“Yeah, on social media you get some of that. And the trend, by the way, that I’ve seen is less of a pullback these days compared to 10 or 15 years ago,” Morales said.

“If you met someone at the hardware store, or you know, the supermarket, and people started a conversation with you, they’d be like, ‘Oh, by the way, thank you for being the only one in Miami talking about the climate, because damn it, I mean, we’re ground zero, and nobody wants to talk about it, but you talk about it, ”he said.

When it comes to climate reporting, Morales has some tips to get started. If there is a climate angle in a story, include it. Communicate with simple language that non-scientists can digest. Use simple terms and try to connect with readers locally.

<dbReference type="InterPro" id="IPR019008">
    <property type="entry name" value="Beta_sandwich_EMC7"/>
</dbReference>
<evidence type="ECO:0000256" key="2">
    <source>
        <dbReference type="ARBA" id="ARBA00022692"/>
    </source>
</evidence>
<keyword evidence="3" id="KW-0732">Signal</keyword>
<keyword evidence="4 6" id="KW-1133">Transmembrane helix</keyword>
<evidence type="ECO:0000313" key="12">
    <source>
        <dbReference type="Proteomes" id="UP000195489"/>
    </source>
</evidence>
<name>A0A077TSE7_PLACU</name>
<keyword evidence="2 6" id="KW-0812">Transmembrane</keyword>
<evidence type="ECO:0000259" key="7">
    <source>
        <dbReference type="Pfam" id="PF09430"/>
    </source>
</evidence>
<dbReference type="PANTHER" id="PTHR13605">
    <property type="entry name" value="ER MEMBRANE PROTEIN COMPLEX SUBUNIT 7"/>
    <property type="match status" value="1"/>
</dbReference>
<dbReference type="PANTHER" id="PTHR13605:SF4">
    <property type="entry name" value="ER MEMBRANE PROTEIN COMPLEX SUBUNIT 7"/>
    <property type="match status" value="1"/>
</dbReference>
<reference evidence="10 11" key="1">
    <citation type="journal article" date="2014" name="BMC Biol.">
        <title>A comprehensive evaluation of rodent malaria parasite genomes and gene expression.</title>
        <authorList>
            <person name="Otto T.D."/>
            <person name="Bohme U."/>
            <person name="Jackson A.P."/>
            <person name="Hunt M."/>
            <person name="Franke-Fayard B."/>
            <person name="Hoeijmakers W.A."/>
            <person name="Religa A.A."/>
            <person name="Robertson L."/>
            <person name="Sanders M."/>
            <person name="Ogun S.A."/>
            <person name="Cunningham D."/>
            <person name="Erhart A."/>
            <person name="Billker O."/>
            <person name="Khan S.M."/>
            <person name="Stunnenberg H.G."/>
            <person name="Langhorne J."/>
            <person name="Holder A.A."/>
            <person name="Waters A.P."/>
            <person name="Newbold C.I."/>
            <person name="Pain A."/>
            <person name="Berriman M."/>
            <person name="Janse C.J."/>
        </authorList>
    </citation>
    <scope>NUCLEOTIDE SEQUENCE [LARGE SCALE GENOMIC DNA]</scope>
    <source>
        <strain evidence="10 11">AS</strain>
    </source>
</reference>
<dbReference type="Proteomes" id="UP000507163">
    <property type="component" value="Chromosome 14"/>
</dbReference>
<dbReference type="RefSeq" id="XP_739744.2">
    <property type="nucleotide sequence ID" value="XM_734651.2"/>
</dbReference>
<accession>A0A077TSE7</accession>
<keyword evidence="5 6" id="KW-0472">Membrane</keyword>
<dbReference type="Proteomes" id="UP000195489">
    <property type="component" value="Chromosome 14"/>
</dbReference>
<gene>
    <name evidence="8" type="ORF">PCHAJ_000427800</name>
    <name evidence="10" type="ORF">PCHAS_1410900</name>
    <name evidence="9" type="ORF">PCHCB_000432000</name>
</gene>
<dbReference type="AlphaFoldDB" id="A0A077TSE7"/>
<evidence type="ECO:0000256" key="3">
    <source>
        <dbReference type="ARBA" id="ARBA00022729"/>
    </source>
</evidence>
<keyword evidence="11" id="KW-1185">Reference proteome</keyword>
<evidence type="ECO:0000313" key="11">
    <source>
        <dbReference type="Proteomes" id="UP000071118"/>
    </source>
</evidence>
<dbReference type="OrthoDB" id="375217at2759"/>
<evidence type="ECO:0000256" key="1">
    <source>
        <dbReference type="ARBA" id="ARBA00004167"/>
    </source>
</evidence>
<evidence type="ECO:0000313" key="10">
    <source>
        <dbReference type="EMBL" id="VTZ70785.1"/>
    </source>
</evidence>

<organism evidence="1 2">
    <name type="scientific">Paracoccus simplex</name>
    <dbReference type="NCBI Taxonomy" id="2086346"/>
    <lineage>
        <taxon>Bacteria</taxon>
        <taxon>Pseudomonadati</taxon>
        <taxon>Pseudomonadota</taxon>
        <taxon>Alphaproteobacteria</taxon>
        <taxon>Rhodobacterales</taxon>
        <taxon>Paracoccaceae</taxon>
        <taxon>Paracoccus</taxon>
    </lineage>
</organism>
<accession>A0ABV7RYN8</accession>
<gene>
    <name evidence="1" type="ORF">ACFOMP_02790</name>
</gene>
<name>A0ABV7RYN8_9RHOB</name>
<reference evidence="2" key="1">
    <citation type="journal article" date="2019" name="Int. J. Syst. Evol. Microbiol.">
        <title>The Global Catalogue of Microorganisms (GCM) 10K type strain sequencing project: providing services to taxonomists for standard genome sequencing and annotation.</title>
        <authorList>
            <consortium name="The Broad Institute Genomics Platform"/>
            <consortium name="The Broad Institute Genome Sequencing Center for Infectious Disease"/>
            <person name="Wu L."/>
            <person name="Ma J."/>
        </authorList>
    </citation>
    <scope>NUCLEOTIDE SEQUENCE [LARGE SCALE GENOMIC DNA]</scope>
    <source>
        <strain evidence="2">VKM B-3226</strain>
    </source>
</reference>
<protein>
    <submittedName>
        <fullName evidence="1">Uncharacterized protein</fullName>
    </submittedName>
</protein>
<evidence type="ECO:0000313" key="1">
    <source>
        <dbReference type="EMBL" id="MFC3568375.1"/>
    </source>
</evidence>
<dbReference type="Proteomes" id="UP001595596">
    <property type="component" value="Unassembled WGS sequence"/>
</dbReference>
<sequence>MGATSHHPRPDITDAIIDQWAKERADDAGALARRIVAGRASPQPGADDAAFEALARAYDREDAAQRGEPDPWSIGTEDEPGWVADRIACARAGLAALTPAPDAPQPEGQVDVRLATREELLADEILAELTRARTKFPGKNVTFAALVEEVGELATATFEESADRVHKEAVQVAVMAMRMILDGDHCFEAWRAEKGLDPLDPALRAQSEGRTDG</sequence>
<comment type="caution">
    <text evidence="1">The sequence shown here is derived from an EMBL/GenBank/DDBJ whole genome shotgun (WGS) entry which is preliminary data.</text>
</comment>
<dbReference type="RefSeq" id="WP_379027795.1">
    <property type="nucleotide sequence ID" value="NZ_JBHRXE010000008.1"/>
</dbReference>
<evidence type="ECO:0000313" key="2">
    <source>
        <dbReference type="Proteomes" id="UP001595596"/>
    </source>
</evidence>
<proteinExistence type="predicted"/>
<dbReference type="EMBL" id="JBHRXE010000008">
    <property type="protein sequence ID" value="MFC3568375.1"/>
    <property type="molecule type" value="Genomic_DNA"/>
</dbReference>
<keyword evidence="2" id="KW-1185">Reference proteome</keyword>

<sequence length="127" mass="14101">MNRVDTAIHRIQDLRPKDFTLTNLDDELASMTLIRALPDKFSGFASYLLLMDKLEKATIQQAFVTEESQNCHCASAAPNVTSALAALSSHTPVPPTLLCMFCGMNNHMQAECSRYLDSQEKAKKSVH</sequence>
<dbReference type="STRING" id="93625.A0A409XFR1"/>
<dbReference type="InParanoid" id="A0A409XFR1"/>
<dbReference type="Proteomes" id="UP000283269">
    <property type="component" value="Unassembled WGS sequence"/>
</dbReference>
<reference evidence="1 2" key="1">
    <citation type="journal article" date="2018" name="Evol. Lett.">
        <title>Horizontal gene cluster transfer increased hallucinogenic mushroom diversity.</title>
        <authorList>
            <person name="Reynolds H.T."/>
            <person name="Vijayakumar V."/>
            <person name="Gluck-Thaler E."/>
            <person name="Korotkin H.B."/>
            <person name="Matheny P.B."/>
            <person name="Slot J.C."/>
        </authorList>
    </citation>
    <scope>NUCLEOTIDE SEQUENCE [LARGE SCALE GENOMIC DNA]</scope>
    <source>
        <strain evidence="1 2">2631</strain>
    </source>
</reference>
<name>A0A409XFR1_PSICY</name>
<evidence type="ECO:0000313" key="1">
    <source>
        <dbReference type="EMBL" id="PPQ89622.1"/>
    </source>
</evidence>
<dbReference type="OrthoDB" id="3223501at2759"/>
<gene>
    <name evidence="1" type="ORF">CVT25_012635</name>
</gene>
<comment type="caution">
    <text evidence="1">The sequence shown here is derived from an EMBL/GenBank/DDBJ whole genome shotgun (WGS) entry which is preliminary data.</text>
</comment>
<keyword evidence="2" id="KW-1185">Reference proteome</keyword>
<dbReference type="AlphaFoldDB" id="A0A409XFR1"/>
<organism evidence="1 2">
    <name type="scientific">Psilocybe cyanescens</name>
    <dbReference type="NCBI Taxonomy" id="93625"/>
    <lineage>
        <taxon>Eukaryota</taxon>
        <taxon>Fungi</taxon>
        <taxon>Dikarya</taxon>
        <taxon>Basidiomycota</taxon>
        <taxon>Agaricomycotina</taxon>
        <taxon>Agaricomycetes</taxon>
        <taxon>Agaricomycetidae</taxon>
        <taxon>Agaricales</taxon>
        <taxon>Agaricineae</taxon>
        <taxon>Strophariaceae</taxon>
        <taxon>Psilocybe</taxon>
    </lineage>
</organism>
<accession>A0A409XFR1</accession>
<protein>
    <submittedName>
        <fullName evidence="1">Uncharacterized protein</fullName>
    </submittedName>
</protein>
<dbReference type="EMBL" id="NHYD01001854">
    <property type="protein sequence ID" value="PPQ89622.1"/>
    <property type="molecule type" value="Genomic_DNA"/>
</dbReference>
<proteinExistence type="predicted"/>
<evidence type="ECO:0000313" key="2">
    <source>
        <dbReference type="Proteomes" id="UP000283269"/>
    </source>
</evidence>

Morales said in his experience, strong climate reporting can lure journalists into newsrooms, citing colleague Steve MacLaughlin. McLaughlin was a meteorologist in Florida who came to work for the station because he was encouraged by the long-duration weather coverage.

Frank Mungeam is Director of Innovation at the Local Media Association. He leads the Covering Climate Collaborative, a network of 25 local newsrooms and six science partners that report on the effects of climate change, climate justice and climate solutions.

While weather forecasters are a prime example of reporters reporting on the weather, small newsrooms can use general-assignment reporters to tell the story to the public. Frank Mungeam is Director of Innovation at the Local Media Association. He leads the Covering Climate Collaborative, a network of 25 local newsrooms and six science partners that report on the effects of climate change, climate justice and climate solutions.

“The climate is really present in everything we do. It’s a health story. It’s a transport story. It’s a story of economy and jobs,” Mungeam said.